The Templar deck focuses on aggressive play and rewards removing your opponents’ cards from play. The Smelter is the deck’s unique resource card, granting the Templar player 1 Resource every time an enemy card enters the graveyard. This effect is exacerbated by the Heresy mechanic. The Templars are all about routing out heretics, and destroying sinners by fire and plague. Enemy Buildings, Fortifications, and Unit cards can all be declared heretical by a Templar Inquisitor. When an Inquisitor comes into play, the Templar player declares any one enemy card, placing a Heresy Counter on it. Whenever a card with a Heresy Counter on it enters the graveyard, the Templar player receives 4 Resources.

If the Templar player has built a Church of Sinners, the Heresy Counter additional ability goes into effect: for every Heresy Counter in play, all of the Templar player’s units receive +1 Attack. The Church of Sinners has 4 FV and costs 2 to build – a modest amount of hitpoints, and since the Templar starter deck contains no fortifications, it can be focused down by opponents – especially if the Templar player’s army is engaged elsewhere.

The Templar deck can quickly snowball, and indeed often must do so in order to secure a win. Its Wonder is the Paladin of the Plagues, an 8 Resource cost 4/5 unit that cannot be targeted by abilities (for example, cannot be assassinated) with a progress counter of 7. Every time the Paladin of the Plagues destroys an enemy unit or building, it progresses by 1. The Paladin of the Plagues is affected by the Church of Sinners, buffing his attack by 1 for every Heresy Counter in play. With a gang of 1/1 Militia and 2/2 Torchers with Siege, weak, cheap cards quickly become more and more powerful as the Templar player plays Inquisitors, turning the crusade into a nigh-unstoppable train that gains more gold for every enemy unit removed from play, leaving only ash and bone in its wake.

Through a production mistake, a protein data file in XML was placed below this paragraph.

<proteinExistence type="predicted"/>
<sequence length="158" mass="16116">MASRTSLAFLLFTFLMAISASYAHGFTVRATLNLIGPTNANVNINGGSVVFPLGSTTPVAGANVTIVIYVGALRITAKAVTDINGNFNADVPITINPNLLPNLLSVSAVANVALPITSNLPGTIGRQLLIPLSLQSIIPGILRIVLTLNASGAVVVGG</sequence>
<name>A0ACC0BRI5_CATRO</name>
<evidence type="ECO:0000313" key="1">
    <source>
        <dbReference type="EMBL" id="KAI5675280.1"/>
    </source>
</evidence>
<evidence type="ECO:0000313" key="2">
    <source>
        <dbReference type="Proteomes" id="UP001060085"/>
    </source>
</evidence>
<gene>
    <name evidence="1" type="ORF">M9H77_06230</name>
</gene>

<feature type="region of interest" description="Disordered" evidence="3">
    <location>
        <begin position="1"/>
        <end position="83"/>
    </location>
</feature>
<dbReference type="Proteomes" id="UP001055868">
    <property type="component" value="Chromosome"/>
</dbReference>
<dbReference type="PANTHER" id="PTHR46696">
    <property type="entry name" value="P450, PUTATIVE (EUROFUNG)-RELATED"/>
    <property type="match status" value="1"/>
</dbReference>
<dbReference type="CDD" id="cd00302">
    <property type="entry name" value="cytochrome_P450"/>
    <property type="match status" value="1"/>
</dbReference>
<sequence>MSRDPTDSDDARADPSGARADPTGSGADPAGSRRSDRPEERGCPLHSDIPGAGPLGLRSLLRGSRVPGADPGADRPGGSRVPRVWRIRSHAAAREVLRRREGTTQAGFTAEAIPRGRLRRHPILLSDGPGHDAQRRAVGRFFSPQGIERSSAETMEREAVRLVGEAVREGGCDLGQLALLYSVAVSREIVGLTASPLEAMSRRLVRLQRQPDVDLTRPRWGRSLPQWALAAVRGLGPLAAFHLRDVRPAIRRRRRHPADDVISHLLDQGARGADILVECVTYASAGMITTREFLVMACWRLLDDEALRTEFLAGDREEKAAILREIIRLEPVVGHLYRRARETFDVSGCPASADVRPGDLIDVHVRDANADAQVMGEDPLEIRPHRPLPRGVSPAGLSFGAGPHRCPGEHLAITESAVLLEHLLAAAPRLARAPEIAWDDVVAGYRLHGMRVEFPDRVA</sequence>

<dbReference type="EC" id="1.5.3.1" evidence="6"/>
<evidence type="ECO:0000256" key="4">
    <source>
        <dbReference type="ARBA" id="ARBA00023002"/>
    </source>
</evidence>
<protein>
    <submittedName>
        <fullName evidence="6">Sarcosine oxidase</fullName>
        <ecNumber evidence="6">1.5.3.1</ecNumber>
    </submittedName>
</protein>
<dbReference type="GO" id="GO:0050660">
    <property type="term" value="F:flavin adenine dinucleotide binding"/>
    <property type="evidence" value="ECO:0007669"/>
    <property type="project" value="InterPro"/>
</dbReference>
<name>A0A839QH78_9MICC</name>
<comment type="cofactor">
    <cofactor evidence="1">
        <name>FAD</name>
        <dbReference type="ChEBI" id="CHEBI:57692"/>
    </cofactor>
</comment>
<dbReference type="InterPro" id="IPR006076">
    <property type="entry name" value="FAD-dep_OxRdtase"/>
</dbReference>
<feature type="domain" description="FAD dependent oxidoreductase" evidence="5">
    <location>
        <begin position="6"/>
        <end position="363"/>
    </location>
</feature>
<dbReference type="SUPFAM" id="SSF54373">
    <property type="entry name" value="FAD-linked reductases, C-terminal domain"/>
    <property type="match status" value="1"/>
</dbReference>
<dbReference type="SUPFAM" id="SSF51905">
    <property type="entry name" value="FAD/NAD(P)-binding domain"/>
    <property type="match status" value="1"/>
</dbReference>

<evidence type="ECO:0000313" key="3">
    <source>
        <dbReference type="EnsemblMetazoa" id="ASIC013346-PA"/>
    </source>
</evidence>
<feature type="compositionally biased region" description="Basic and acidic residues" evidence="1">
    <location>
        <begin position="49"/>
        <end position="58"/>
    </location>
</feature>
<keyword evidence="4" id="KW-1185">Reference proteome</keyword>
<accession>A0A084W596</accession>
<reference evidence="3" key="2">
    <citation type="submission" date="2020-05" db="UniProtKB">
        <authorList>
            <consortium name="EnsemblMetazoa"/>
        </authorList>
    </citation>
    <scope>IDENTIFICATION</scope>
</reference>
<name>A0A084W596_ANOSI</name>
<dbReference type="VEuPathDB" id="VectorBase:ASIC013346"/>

Unless, of course, your opponents target down your Inquisitors and Church of Sinners at the right time, keeping the Templar player’s income down and preventing more Heresy tokens from going into play!

I’m super excited to start seeing the art for the Templar deck, hopefully there will be some to post this coming week! For now, here’s a lovely in-progress shot of the card frame artwork, made by Van:

coloureduinoicons

Card Frame art in progress!

Designer Notes 2: Culture,Civilizations and Research Discussion

Hello and Welcome back to Designer notes! This is Van again and today I will talk about Culture and Civilizations aswell as try to have a discussion about research.

Culture in State of Wonder is your deck. It is the cards you put into your deck and what you have at your diposal when you play the game, what is your culture doing and how is it doing it.

Civilization on the other hand is what faction your culture belongs to, for example, if you civilization is a tribal civilization, you can play with tribal civilization cards, while if you play a feudal civilization, you can play with feudal cards.

This means that depending on the opponents civilization you can make a broad guess about what and how their going to play. For example, Tribal civilizations might have strong units, but weak buildings, so you can expect a certain kind of cards to be played from that player, in this case, Units.